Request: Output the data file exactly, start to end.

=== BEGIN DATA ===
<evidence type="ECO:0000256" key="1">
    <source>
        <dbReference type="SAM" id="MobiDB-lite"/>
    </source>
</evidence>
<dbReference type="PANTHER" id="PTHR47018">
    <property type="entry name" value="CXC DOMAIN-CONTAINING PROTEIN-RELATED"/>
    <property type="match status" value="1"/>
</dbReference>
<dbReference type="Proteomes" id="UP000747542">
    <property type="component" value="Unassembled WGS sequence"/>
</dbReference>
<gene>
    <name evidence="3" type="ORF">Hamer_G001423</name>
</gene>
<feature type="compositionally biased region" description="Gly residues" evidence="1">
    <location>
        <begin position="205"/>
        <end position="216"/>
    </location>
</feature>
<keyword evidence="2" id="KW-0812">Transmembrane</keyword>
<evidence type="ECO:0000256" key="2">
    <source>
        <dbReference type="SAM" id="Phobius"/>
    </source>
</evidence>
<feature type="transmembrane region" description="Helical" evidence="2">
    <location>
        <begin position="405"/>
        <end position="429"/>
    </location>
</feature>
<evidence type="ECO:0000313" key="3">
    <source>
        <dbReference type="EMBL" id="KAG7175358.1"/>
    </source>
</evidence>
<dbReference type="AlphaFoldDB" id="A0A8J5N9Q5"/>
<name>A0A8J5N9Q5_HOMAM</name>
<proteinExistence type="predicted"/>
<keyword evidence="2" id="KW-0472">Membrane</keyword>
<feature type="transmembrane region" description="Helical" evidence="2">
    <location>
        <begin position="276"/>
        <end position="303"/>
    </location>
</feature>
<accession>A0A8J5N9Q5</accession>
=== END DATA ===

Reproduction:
<evidence type="ECO:0000256" key="1">
    <source>
        <dbReference type="SAM" id="MobiDB-lite"/>
    </source>
</evidence>
<dbReference type="PANTHER" id="PTHR47018">
    <property type="entry name" value="CXC DOMAIN-CONTAINING PROTEIN-RELATED"/>
    <property type="match status" value="1"/>
</dbReference>
<dbReference type="Proteomes" id="UP000747542">
    <property type="component" value="Unassembled WGS sequence"/>
</dbReference>
<gene>
    <name evidence="3" type="ORF">Hamer_G001423</name>
</gene>
<feature type="compositionally biased region" description="Gly residues" evidence="1">
    <location>
        <begin position="205"/>
        <end position="216"/>
    </location>
</feature>
<keyword evidence="2" id="KW-0812">Transmembrane</keyword>
<evidence type="ECO:0000256" key="2">
    <source>
        <dbReference type="SAM" id="Phobius"/>
    </source>
</evidence>
<feature type="transmembrane region" description="Helical" evidence="2">
    <location>
        <begin position="405"/>
        <end position="429"/>
    </location>
</feature>
<evidence type="ECO:0000313" key="3">
    <source>
        <dbReference type="EMBL" id="KAG7175358.1"/>
    </source>
</evidence>
<dbReference type="AlphaFoldDB" id="A0A8J5N9Q5"/>
<name>A0A8J5N9Q5_HOMAM</name>
<proteinExistence type="predicted"/>
<keyword evidence="2" id="KW-0472">Membrane</keyword>
<feature type="transmembrane region" description="Helical" evidence="2">
    <location>
        <begin position="276"/>
        <end position="303"/>
    </location>
</feature>
<accession>A0A8J5N9Q5</accession>